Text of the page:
Activities in Opuwo and northern Kunene generally centre on visiting Himba communities. Your first port of call should be the Kaoko Information Centre, though visits can also be arranged through English-speaking Himba such as Western, the owner of Aamveny Camp, or “Queen Elizabeth”, usually found with the other Himba jewellery sellers close to the OK supermarket. Alternatively, you can arrange a visit through your accommodation or book with a tour operator. Before deciding, make sure that your visit is likely to involve a small group, be culturally sensitive and benefit the community. Whatever you do, avoid giving tobacco, alcohol or sweets to individuals or communities. Establish what the parameters are in advance. When visiting a village, or even meeting Himba on the way, merely handing over money to adults or sweets to kids is not helpful, as it has already encouraged begging, which is growing among some of the populace along the route to Epupa. Similarly, photo-taking is a sensitive issue; obviously permission should be sought before taking a photo, but better than that is to interact with people in an activity, or on a visit with an interpreter, and maybe after spending time together, you might ask to take a photo of you all together, to share among the group. The snap-for-cash culture that has dominated interactions between Himba women and tourists for some time now is not helping to develop intercultural understanding or positive relations.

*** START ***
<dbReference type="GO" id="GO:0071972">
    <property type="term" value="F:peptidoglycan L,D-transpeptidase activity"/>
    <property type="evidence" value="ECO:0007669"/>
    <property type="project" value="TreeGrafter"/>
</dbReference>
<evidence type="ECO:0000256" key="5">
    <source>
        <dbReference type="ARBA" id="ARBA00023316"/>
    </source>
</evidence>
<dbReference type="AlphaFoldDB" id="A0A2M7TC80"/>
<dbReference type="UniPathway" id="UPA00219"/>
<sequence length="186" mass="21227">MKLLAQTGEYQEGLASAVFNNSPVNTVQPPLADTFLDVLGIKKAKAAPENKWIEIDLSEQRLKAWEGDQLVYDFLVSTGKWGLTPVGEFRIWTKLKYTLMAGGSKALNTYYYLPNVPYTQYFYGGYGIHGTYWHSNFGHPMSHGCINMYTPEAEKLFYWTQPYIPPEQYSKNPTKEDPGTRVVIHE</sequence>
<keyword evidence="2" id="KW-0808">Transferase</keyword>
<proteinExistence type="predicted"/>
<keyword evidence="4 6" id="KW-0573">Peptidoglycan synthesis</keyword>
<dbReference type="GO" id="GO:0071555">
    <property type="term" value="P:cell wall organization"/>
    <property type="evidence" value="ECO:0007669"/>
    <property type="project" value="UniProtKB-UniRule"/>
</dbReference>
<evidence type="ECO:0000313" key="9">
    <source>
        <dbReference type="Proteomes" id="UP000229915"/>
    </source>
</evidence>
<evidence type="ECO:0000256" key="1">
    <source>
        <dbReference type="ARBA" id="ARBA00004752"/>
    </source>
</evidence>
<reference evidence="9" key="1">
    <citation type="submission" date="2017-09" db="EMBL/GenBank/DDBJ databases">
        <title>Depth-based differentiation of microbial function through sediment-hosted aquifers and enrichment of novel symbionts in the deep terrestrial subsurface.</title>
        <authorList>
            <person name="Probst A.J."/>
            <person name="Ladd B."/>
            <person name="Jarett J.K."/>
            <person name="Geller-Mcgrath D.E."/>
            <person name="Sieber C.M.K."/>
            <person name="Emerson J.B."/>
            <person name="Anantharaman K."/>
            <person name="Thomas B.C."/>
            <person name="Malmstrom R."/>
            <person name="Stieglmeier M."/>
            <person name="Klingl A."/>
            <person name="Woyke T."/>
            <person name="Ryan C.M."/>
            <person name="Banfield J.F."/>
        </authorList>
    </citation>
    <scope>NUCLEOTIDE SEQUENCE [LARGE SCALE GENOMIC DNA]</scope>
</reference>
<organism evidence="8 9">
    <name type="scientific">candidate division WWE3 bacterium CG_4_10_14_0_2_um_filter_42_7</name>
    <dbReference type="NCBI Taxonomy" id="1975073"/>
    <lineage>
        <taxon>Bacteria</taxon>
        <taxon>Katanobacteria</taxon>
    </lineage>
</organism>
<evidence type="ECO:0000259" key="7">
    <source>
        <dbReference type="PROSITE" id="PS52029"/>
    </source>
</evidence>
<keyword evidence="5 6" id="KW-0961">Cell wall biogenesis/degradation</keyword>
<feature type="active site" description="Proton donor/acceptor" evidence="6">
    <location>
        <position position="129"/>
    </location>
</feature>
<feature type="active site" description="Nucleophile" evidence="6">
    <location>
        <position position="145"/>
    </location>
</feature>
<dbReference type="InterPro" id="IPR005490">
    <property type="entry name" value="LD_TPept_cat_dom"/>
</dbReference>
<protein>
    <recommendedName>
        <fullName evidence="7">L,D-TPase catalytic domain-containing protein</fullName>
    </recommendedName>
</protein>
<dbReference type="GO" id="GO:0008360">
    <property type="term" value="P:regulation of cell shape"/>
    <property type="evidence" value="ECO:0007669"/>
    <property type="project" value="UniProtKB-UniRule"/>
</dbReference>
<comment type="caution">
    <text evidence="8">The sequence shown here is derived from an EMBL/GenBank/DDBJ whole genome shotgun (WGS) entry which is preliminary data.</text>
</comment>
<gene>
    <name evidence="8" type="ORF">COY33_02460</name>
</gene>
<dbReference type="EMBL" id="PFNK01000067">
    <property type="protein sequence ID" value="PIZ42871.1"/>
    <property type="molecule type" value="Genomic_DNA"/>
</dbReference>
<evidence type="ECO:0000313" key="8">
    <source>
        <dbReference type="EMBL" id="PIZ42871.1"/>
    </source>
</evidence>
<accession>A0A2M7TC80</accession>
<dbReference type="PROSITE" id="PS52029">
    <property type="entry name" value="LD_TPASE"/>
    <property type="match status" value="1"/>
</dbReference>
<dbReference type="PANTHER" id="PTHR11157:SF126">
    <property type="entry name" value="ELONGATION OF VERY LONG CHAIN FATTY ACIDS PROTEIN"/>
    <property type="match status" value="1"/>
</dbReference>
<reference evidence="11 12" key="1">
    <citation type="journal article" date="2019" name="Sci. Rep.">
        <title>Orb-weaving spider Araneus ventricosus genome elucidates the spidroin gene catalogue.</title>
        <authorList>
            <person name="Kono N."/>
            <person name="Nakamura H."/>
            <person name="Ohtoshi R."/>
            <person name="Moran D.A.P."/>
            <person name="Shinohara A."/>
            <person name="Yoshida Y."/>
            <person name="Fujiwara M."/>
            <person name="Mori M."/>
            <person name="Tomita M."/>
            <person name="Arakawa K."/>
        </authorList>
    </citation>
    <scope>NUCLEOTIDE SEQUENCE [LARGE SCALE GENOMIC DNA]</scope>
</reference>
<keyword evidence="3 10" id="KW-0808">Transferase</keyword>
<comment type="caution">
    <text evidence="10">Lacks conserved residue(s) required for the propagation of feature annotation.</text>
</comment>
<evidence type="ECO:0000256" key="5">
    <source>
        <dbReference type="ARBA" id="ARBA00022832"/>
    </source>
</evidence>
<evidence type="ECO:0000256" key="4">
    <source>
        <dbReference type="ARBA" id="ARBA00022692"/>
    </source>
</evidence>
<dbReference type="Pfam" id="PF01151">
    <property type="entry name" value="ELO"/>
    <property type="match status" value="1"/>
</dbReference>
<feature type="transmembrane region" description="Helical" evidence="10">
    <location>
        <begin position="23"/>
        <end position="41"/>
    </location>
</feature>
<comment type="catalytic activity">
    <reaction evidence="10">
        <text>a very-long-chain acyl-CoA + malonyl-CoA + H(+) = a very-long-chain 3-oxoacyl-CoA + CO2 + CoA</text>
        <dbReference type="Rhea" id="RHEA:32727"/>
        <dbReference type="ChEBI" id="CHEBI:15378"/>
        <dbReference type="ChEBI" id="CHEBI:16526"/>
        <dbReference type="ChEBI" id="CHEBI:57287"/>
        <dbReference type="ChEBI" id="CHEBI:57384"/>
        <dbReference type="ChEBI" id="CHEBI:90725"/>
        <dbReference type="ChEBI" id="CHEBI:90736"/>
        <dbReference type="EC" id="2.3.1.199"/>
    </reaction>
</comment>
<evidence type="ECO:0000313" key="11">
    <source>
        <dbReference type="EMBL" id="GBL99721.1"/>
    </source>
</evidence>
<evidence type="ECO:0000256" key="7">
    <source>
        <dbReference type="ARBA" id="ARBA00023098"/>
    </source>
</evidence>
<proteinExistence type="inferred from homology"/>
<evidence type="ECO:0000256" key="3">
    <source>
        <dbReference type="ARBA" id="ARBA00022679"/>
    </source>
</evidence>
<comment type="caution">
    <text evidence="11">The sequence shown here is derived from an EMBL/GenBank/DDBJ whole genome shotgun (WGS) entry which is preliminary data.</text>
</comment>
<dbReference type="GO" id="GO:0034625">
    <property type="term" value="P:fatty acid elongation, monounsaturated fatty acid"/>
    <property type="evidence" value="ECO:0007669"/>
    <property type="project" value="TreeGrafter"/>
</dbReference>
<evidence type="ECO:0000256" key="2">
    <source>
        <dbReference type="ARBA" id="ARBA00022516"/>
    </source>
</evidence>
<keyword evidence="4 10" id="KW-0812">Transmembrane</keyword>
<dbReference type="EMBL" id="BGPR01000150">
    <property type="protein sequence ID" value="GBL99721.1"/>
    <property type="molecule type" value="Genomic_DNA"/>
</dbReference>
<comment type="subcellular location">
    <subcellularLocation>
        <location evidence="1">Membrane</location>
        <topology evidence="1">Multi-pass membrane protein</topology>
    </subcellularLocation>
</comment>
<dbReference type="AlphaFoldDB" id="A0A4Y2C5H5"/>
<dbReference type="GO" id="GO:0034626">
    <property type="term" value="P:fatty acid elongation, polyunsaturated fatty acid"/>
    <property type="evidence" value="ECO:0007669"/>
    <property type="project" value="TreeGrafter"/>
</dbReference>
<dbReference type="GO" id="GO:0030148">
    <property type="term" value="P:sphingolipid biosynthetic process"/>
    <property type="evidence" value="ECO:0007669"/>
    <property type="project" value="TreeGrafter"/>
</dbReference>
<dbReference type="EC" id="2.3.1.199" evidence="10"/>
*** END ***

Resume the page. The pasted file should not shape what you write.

Kunene Conservancy Safaris are Namibia’s most successful conservancy-based tourism company, with great ethical and environmental credentials, running a range of four- to twelve-day small-group tours led by experts. All profits go to the five conservancies involved, and some tours include staying at Etaambura, the first Himba-owned lodge.

Another recent option for travellers who wish to visit independently is to drop in on the newly established Ovahimba Living Museum, which opened at the end of 2016. It’s next door to the community campsite at Omugunda, 42km along the gravel road towards Epupa. As with the other living museums, each activity is paid for separately in cash. Here you can choose from an hour’s bushwalk or body painting, to a general cultural introduction to the village, or a whole day during which you participate in a whole range of activities with a guide/interpreter on hand.

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